Tomorrow (Nov.5th) is the beginning of the Defrag Conference, here in Denver Colorado.
Bottom line: Defrag is a conference about solving the “augmentation” of how we turn loads of information into layers of knowledge; about the “aha” moment of the brainstorm. As such, it encompasses many technologies we’re all familiar with (wikis, blogs, search) and many new, developing technologies (context, relevance, next-level discovery) — and tries to see them all through a new prism.
I’ll be there, so if you’re attending — be sure and say Hello!
APML, a new standardized format for expressing attention preferences, has been receiving a lot of buzz in recent weeks. Mashable covers the topic here, Brad Feld here, Jeff Nolan here, and Read/WriteWeb here.
It’s great to see an increasing number of folks getting behind the concept of ‘standardized structured attention’ and embracing this emerging standard.
Attention has always been a topic of interest to me, something I’ve blogged about in the past, on a number of occasions. At my company Orchestr8, we’ve been working on solutions that can automatically capture the ‘context’ of a user’s attention and leverage this data in various ways. We’re currently implementing APML support into the next version of our software, which should provide for some really interesting capabilities.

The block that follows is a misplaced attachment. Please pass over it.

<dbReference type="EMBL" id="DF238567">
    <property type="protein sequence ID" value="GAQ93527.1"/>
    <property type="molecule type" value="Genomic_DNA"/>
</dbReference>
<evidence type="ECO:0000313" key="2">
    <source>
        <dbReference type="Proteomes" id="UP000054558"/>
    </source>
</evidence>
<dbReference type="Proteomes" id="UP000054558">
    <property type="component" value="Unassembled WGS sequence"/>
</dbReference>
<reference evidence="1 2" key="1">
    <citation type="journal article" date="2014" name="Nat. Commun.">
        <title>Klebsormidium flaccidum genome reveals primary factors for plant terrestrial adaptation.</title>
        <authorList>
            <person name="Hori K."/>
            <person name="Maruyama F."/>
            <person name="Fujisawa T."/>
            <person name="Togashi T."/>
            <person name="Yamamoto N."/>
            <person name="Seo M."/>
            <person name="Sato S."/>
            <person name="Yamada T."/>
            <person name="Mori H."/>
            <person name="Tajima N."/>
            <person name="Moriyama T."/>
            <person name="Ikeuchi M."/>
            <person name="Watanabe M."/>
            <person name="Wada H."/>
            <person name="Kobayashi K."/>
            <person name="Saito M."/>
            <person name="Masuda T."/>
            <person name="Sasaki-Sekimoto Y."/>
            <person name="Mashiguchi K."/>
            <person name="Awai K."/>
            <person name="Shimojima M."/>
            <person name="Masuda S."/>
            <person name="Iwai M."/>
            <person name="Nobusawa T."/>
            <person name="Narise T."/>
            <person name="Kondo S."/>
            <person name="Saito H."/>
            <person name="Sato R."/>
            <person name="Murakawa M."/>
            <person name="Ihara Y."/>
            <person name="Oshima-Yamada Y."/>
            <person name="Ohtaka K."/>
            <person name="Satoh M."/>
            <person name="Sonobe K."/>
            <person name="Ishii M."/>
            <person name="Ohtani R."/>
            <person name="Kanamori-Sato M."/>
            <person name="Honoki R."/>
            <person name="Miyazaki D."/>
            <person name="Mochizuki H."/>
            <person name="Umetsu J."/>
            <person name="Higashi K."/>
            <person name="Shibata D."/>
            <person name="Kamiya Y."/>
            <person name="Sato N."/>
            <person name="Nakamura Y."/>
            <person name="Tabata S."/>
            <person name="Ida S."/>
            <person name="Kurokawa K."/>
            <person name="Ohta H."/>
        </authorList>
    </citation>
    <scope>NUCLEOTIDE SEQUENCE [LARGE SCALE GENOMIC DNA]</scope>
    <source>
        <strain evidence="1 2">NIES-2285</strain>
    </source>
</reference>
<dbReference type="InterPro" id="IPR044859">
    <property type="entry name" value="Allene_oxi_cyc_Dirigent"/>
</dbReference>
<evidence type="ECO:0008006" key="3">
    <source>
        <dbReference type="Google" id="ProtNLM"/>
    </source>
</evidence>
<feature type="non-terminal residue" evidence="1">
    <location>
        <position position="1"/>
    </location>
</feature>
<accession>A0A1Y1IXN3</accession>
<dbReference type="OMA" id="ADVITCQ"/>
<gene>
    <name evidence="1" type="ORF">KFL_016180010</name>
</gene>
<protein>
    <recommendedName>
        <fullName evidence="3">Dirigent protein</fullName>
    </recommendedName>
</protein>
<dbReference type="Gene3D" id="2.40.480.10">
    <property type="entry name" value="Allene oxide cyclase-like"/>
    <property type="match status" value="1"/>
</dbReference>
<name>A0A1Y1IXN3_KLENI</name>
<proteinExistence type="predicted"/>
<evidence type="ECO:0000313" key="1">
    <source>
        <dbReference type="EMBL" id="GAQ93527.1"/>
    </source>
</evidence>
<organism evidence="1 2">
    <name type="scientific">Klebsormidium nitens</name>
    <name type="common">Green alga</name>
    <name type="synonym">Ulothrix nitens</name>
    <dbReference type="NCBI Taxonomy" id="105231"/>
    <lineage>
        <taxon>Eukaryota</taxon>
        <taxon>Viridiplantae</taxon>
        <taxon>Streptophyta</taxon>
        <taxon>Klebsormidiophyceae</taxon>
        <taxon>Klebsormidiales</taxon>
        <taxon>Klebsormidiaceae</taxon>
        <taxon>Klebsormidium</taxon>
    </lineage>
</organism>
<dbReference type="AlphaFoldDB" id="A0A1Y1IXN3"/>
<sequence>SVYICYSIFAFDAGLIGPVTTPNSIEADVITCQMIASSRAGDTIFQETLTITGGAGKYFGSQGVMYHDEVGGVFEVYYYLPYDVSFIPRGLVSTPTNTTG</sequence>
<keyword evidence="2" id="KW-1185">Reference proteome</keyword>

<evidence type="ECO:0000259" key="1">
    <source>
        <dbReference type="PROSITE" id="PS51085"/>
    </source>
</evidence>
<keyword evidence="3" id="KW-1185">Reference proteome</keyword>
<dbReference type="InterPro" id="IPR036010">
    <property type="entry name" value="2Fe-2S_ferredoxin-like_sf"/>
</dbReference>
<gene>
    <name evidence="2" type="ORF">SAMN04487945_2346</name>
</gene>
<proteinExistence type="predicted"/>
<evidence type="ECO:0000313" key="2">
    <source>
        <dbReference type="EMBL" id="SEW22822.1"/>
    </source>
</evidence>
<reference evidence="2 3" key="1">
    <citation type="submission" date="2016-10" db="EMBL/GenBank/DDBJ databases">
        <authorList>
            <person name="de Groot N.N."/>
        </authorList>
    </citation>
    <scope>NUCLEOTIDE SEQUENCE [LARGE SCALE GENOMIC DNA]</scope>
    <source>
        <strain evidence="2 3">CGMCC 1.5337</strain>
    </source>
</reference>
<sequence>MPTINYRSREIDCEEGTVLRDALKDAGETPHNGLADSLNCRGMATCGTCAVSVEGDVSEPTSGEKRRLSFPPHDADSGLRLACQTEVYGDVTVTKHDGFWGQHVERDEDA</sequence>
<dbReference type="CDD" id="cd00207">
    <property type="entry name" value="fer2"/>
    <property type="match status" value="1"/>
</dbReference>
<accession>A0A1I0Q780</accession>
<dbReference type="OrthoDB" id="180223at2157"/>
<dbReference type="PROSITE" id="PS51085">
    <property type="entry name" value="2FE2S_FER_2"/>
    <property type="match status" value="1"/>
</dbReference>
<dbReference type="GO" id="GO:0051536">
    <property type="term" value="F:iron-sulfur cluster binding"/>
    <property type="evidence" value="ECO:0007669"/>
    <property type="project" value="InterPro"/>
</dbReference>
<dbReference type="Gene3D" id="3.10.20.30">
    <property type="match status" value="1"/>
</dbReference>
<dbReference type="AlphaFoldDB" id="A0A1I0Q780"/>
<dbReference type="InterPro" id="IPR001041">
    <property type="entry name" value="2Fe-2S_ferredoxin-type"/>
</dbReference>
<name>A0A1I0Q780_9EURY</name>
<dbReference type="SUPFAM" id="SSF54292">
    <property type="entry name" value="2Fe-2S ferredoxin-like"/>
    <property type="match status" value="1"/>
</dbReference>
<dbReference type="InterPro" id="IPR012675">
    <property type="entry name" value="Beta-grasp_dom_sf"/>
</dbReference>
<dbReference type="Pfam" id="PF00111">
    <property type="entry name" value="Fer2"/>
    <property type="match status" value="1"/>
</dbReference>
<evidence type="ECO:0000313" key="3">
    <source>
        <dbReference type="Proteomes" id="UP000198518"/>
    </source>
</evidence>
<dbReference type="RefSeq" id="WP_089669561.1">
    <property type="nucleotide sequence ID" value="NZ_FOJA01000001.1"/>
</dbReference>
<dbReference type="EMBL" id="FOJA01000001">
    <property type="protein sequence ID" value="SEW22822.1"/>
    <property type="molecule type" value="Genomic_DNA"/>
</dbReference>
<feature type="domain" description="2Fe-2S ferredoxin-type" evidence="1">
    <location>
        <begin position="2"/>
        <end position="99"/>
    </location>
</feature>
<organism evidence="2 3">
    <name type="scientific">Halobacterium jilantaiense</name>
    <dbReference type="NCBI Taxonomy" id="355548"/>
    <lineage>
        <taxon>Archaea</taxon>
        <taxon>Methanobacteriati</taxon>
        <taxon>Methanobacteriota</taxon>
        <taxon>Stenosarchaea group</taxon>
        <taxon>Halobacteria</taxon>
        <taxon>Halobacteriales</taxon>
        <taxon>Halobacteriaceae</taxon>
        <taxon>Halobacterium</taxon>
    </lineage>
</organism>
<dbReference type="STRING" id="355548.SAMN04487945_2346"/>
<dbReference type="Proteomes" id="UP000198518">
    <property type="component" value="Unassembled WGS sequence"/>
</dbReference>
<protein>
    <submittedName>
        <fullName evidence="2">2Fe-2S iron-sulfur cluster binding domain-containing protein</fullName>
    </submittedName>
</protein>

The thing that excites me about APML is that it’s a relatively straight-forward standard (far, far simpler than the many RSS/ATOM variants). This will ease adoption and simplify portability of attention preference data across many products / services. Since APML expresses attention in a relatively abstract way, multiple products (even product domains, for instance Web versus Email) can leverage the same attention data.
Additional tech. note: Thank you, APML authors, for strictly standardizing the date format in the APML spec (ISO8601). If only we could have been so lucky with RSS/ATOM. Now lets hope people actually stick to the date formats!